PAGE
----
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  • Arkansas Outdoor News



    Some tips to help you trim fuel costs in fishing boats
    Location: Arkansas


    LITTLE ROCK - Fuel prices for boaters have soared right along with the vehicle fuel costs Ė maybe even more if you fill up at marinas.

    The obvious counterattack is to reduce how much you run that boat motor.

    When you are fishing, you want to go where the fish are, or might be. Thatís obvious. Some thought may be given to just cruising around on a lake or river during your fishing outing.

    Some other steps can be taken to make the fuel dollars go farther, according to the Arkansas Game and Fish Commission.

    Take out items you donít need for that particular fishing day. Any weight adds to the boatís consumption of gasoline or diesel just like it does in a car or truck. Do you really need that spare battery this trip? How about that second tank of gasoline if you are just running a few miles on the lake? Extra anchor when one will suffice?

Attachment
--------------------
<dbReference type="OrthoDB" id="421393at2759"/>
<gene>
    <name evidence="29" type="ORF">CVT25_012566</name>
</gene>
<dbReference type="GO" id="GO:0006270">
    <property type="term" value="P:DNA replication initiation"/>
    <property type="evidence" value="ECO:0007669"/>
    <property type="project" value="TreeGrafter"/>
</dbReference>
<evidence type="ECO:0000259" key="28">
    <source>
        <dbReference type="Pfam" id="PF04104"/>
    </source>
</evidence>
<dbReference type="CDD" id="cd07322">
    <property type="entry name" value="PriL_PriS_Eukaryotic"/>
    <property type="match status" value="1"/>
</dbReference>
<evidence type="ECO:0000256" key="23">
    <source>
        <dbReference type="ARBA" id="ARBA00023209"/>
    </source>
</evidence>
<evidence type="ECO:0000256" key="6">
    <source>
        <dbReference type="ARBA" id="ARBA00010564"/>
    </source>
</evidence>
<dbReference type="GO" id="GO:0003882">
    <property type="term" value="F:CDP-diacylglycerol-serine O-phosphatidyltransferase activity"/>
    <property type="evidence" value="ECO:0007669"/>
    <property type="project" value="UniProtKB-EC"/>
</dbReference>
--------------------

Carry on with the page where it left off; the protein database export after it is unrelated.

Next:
If you are using a bass boat with one or two live wells, wait until you have fish before filling them. Do some quick math. A gallon of water weighs 8.33 pounds. Twenty gallons of water in a live well amounts to some weight.

    An engine tune-up on the boat motor can be just as beneficial as one for your car. The engine running better will save anywhere from a little fuel to a lot of fuel.

    Few fishermen give much thought to their motorsí propellers unless the boat begins vibrating heavily. Props get nicks by bumping stumps, rocks and such. If your boat goes 30 miles an hour with a new prop but only 27 miles an hour with one that has been dinged, then youíre probably wasting one gallon of gas in 10.

    Clean the boatís bottom. Anything slowing the flow of the boat in the water is a fuel waster, as minor as some clinging grass may seem.

    Get the boat in trim when you are underway. For a bass boat, getting it up on plane quickly means less strain on the motor than churning along at low speed. Shift items around in the boat for the best distribution of weight. Moving a tackle box from the front to mid-ship can help a bit.

    Fill up the boatís fuel tank at home or en route to the lake or river.

    Consider using a tight-fitting cover on the boat to save a little fuel in your tow vehicle. An open boat behind your truck or car creates wind drag.


    News Source: Arkansas Outdoors - Jul. 30, 2008

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